Paradox Project – The Bookstore [Review]

Stacks

Location:  Athens, Greece

Date Played: March 3, 2020

Team size: 4-7; we recommend 4

Duration: 200 minutes

Price: from €30 per player for teams of 4 to €27 per player for teams of 7

Ticketing: Private

Emergency Exit Rating:  We’re unsure what fire escape measures there were, if any. More Info.

Physical Restraints: [A+] No Physical Restraints

REA Reaction

From the actual storefront, through the finale 3.5 hours later, The Bookstore was massive and mighty.

In-game: The exterior of the bookshop, from the street. It appears as a real bookshop.

Each individual scene within The Bookstore could have been an entire 60-minute escape game at the vast majority of escape room companies that we’ve visited around the world. I’m not kidding; I could easily imagine this game being sold as 5 or 6 different games. Moreover, each scene change shifted the play style, which prevented the length from becoming monotonous.

Paradox Project’s opus was truly incredible, but it wasn’t perfect. Not all of the scenes or puzzles were created equally. There were a few puzzles that were begging for iteration. While the finale had some fantastic moments, it also had some shockingly dated and sketchy elements that throttled the momentum.

Overall, The Bookstore was a standout game in a wonderful escape room scene. If you go to Athens and you don’t play it, you did Athens wrong.

Who is this for?

  • Escape room lovers
  • Adventure seekers
  • Story seekers
  • Puzzle lovers
  • Scenery snobs
  • Players with at least some experience

Why play?

  • Walking into a bookshop off of the street especially cool
  • It was epic
  • The set was beautiful
  • There were many satisfying and diverse puzzles

Story

With the consequences of our experiences in The Mansion behind us, we had attempted to go on with our lives… until we received a mysterious invitation to a bookshop. Someone seemed to know of our Bitter Truth.

In-game: Walls filled with books and African art.

Setting

At the appointed time we approached an inconspicuous old bookshop along a street in Athens. From the exterior, it truly looked like an old bookstore.

As we entered the shop we found a realistic but slightly fantastical bookshop. A shelf displayed a little bar with pastries and drinks to fortify us on our 3+ hour adventure.

In-game: Closeup of a bookshelf with an old CRT television resting on it.

Over the course of the game, new and exciting areas opened up to us. Structurally The Bookstore felt like a video game with each new area representing a different level within the broader experience.

Gameplay

Paradox Project’s The Bookstore was a standard escape room with an unusually long game clock. It had a moderate level of difficulty.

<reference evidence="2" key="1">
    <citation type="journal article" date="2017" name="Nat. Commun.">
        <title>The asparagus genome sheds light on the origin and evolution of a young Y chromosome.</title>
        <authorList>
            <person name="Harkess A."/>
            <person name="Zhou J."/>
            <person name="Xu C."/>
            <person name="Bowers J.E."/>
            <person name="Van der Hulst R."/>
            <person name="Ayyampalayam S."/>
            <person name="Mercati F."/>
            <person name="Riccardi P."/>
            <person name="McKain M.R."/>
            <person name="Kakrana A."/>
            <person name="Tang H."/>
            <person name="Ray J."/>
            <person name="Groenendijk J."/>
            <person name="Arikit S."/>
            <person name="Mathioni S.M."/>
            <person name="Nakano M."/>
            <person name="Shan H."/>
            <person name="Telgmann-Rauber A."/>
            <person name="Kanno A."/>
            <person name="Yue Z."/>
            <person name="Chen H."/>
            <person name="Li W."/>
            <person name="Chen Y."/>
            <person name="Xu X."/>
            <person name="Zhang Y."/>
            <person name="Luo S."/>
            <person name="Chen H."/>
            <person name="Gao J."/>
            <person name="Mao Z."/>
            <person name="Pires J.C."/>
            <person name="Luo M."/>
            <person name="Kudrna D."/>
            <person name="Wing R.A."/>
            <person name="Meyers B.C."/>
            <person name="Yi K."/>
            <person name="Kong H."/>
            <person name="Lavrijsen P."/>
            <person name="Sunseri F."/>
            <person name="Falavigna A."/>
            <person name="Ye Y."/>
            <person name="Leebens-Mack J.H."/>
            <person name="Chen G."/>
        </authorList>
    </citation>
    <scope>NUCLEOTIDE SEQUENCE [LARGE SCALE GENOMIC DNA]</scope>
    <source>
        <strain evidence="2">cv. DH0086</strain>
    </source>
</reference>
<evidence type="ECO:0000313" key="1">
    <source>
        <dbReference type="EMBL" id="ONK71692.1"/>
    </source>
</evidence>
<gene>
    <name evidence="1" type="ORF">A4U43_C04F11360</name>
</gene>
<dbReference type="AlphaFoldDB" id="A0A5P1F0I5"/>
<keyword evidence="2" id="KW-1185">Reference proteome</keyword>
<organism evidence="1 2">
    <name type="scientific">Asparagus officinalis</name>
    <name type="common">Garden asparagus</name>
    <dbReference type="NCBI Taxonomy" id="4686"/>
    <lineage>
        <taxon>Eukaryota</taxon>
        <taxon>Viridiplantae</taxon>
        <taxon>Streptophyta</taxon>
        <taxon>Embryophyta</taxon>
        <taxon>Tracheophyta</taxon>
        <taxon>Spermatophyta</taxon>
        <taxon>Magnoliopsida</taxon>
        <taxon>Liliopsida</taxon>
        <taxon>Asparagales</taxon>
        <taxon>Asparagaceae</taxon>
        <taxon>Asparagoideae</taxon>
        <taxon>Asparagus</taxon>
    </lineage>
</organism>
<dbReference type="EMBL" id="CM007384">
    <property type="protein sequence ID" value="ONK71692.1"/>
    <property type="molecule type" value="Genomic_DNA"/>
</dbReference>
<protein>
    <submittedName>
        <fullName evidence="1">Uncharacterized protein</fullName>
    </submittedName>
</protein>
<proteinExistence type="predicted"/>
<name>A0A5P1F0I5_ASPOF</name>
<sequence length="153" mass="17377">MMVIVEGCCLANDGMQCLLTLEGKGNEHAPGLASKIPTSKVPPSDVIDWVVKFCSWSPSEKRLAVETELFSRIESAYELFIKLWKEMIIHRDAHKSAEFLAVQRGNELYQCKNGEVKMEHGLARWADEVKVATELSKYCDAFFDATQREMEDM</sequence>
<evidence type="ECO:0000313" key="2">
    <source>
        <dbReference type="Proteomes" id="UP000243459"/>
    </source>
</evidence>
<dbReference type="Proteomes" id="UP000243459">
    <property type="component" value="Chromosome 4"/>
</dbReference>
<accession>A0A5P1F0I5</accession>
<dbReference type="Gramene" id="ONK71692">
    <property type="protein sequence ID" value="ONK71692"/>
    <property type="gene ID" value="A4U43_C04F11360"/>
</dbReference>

Core gameplay revolved around searching, observing, making connections, puzzling, and traversing the large gamespace.

In-game: The bookstore's checkout counter has a cash register, a skull, and a collection of stamps.

Analysis

➕ The Bookstore was epic in scale. With a staggeringly long game clock and an unusual gamespace that continued to open up in unexpected ways, it was a grand adventure.

➕ Despite the huge scale, The Bookstore was still intimate. Each scene had its own identity. Through these scenes, we learned about the characters and their story.

➖ While the set was generally fantastic, a couple of late-game spaces felt underwhelming relative to what had come before.

➕ One early puzzle was designed with such incredible precision that it really left an imprint on us.

➖ A couple of the puzzles felt unrefined relative to the rest of the game. One was a bit funky, while the other was dizzyingly underdeveloped.

➕ We loved the puzzles that made use of the designed gamespaces and their oddities. These gave us fun perspectives and added color.

 The Bookstore had many separate acts with clean transitions. We always knew where to focus our attention.

In-game: Closeup of a collection of books written in Greek. The Center book has a large question mark on the cover.

➕ Paradox Project designed some outstanding reveals, especially from scene transitions. These were some of the most exciting moments. It was incredibly fun to move through this space.

➕/➖ The finale had multiple layers that built to a culmination worthy of the scale of this escape room. That said, the pace of the conclusions suffered when one of these layers relied on a tired trope that was sloppily executed.

➕ The gameplay changed over the course of the experience. The first act was more of an escape-roomy on-ramp. Each subsequent act played with different mechanisms and styles.

In-game: A tall bookshelf decorated in African art.

Tips For Visiting

  • You need to be able to climb stairs to play this game.
  • This game is available in Greek or English.

Book your session with Paradox Project’s The Bookstore, and tell them that the Room Escape Artist sent you.

Disclosure: Paradox Project provided media discounted tickets for this game.

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